Along with the shavings of black walnut, white oak, ambrosia maple, and Wenge, Katie also works in copper and brass wire into her necklaces and earrings.
She was first known around Charleston as a freelance writer who covered fashion. So, after her switch to working as a woodworker in a shop in rural South Carolina, a jewelry line made sense. It was a way to combine her love of the handmade and the beautiful.
“It’s kind of how my life is: I like to get dressed up and go out and be a girl, but day to day, in my job, I wear work boots and jeans and don’t wear make up for days. It’s a nice way to merge the two.”
Her father was also a woodworker and Katie feels Black Swamp Company is a way to honor her home while also presenting her take on southern fashion.
Katie grew up eating at a table her father made in college, and now she has it at her house.
Shortly after they met, Joseph, her husband, said, “If you ever want me to build anything for you…”
And Katie said, “Well, actually,” and then whipped out her sketchbook and hasn’t looked back.
SHOP Black Swamp
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Story by: Elizabeth Bowers
Photos by: Adam Chandler
It’s the start of tourist season and there’s little room for you on the sidewalk. There are cruise-induced traffic jams downtown. All signs point to avoid East Bay at all costs.
But then you’d miss the new, beautiful, rustic silver lining.
If ever there were a store you wish to curl up in more than your own home, it would be 132 East Bay Street. Inside the showroom at the newly opened Reclaimed DesignWorks you’ll find an oasis of comfort, rustic charm and a kind of serenity you thought was reserved only for ashrams in India.
And all those good feelings? They’re for sale.
The walls at Reclaimed DesignWorks come down; you can even walk on them. (They’re hung with antique and reclaimed wide plank wood flooring palettes.) Everything you see in the retail-type showroom–which includes hand hewn and rough sawn beams, antique barn wood and siding, and other reclaimed timber materials–is meant to be touched with your fingertips, smoothed with the palm of your hand and experienced as if it were already part of your home.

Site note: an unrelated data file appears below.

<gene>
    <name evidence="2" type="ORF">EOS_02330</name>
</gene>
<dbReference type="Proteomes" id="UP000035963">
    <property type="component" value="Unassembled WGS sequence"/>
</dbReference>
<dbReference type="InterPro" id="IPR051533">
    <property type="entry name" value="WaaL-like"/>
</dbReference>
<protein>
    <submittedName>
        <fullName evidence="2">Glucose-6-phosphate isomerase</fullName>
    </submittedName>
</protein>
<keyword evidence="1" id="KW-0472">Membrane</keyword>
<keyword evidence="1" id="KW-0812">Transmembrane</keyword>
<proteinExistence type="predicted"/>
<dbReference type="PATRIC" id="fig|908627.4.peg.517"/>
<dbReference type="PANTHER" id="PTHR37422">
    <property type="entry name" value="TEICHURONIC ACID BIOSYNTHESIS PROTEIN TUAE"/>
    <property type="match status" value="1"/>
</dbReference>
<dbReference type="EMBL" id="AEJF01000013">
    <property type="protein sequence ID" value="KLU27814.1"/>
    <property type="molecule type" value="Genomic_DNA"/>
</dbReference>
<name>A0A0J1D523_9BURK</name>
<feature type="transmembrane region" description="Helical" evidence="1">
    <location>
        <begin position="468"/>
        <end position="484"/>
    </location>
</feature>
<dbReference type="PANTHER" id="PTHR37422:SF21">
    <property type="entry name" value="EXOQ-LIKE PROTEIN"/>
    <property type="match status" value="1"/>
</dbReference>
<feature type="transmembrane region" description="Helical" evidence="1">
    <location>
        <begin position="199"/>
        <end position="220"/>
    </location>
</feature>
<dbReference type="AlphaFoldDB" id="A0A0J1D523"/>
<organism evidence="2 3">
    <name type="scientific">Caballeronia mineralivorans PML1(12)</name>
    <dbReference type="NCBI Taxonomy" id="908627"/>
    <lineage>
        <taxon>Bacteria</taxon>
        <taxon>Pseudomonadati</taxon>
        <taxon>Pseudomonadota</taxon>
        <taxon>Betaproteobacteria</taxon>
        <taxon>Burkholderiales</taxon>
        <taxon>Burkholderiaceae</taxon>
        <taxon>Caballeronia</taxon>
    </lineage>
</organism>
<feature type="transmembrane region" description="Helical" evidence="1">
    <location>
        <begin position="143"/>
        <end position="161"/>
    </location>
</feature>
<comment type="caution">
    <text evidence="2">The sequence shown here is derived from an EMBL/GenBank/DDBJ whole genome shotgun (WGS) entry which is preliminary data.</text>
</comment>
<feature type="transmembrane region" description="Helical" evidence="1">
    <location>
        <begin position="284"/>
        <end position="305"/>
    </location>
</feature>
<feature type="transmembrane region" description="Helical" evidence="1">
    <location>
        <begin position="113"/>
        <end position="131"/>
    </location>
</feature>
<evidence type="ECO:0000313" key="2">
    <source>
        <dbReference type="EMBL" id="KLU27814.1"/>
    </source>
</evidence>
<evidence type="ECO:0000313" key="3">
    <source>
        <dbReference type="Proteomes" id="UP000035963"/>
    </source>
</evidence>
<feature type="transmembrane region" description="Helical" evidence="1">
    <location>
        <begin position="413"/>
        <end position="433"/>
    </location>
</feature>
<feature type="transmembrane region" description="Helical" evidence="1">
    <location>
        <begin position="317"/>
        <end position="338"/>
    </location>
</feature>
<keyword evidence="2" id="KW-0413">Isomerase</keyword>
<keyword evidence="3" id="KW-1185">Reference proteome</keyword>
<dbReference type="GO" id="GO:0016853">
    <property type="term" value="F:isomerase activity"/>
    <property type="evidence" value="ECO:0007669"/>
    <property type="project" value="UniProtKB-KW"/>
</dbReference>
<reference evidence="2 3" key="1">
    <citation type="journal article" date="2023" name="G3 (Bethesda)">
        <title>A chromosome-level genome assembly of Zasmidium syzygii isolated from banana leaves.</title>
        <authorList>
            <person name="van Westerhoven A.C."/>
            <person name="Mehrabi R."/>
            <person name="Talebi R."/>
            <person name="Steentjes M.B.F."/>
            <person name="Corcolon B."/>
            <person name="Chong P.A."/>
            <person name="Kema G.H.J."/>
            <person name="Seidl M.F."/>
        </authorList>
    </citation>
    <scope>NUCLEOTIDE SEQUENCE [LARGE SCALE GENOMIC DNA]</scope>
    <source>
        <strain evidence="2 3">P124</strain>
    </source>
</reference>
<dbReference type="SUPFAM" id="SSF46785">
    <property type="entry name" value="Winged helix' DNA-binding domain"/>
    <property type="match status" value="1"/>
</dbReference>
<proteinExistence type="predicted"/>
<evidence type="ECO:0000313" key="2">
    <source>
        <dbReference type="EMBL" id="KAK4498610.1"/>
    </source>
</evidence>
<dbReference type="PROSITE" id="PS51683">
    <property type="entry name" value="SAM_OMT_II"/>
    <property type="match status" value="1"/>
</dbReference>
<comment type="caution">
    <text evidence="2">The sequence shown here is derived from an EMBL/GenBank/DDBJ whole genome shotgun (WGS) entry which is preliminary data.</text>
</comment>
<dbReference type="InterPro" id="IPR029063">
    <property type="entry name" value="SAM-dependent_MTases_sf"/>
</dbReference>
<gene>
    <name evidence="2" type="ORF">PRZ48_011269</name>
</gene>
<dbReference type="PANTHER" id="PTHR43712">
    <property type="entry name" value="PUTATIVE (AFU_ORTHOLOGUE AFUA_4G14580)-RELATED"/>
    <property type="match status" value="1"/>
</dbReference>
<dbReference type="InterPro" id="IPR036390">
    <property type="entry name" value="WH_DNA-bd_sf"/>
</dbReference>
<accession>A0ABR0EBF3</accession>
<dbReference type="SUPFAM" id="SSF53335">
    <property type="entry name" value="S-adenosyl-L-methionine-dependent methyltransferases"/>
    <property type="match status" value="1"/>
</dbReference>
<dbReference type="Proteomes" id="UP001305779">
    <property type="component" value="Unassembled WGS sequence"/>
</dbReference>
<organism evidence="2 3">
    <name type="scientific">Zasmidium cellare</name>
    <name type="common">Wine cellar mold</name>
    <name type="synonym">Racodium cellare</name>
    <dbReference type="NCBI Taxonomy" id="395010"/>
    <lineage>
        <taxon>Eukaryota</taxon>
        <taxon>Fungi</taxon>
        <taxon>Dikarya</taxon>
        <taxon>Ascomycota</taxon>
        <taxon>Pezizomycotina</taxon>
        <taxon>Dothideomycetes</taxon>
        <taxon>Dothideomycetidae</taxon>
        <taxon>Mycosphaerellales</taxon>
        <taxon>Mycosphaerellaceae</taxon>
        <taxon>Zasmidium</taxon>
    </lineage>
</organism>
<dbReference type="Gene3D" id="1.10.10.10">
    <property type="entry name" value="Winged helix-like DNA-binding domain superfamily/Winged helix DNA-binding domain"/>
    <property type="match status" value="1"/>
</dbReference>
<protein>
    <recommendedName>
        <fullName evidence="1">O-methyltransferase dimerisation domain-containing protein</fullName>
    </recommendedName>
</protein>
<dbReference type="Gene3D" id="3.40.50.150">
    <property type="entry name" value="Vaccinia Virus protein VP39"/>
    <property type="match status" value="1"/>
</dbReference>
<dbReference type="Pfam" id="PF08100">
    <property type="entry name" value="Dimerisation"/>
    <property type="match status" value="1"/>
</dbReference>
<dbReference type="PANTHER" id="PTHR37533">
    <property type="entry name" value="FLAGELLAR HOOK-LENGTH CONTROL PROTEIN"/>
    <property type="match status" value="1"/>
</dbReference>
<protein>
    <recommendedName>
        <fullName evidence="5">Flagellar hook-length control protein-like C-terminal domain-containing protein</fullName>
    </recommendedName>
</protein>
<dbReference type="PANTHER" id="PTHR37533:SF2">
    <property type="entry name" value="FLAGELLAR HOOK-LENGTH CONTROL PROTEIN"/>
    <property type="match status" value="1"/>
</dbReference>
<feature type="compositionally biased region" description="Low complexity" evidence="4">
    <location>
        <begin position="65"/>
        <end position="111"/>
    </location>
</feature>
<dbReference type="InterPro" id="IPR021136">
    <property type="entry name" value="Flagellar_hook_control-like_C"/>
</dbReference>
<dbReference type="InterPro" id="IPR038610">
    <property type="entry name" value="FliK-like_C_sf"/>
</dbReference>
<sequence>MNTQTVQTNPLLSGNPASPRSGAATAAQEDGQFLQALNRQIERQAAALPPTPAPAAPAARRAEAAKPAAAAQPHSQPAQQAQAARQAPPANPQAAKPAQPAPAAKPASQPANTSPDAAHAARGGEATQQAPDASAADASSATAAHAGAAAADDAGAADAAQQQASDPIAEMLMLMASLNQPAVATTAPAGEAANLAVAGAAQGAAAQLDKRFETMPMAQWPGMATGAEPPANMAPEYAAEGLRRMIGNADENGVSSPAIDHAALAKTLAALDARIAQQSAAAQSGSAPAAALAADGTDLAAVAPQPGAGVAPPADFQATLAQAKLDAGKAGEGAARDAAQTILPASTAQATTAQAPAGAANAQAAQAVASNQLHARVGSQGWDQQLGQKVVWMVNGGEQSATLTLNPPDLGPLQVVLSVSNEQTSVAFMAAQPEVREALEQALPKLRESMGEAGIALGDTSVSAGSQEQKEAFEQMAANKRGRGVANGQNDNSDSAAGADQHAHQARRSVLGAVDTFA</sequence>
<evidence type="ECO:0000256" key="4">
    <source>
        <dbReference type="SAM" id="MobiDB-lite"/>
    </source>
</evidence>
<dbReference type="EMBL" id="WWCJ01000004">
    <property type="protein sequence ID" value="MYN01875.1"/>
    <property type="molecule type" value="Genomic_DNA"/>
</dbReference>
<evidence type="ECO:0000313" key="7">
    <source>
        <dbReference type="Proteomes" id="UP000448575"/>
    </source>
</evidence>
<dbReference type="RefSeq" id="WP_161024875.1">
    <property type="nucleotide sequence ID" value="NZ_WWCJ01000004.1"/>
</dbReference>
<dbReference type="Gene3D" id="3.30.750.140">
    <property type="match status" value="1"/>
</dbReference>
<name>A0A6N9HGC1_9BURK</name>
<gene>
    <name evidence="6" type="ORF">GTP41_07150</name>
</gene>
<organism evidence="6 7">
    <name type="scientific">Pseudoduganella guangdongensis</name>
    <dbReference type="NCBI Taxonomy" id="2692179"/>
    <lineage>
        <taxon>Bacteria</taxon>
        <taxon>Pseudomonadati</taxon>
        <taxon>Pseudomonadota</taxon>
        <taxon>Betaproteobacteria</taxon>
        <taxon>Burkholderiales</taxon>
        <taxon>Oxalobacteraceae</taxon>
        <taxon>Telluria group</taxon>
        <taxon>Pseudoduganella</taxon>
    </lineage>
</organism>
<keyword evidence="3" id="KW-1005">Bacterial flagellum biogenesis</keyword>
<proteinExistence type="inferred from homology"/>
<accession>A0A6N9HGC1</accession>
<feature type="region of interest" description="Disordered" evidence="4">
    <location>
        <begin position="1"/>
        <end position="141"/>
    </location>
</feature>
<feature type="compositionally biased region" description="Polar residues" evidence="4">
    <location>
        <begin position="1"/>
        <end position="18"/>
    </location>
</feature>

Who knew that you could feel such an attraction to something that used to serve as structural support or barn siding? By the time you leave you’ll already be envisioning tobacco pine floors for your office. And you’ll have already named the two matching chocolate labs you don’t have yet but will most certainly match your new reclaimed wood floors.
“Nobody feels quite like they do around wood.”
That’s what he said.
He is Scott Peckham, owner and entrepreneur extraordinaire. Peckham, who opened Reclaimed DesignWorks in March of 2012 after moving to Charleston from Los Angeles, loves the emotional and impulsive reaction people have to the reclaimed timber in his showroom.
Each piece in the showroom is old–some are hundreds of years old–and with that kind of age comes a kind of character, history and genuine warmth that can’t be manufactured. So much of it in one place energizes you with an enviable grounding peace.
That’s a big part of why Scott loves what he does. Helping people “put little pieces of history in their homes” and watch them experience the same impulsive and emotional connection he did in a Colorado warehouse “just feels right to me,” he says.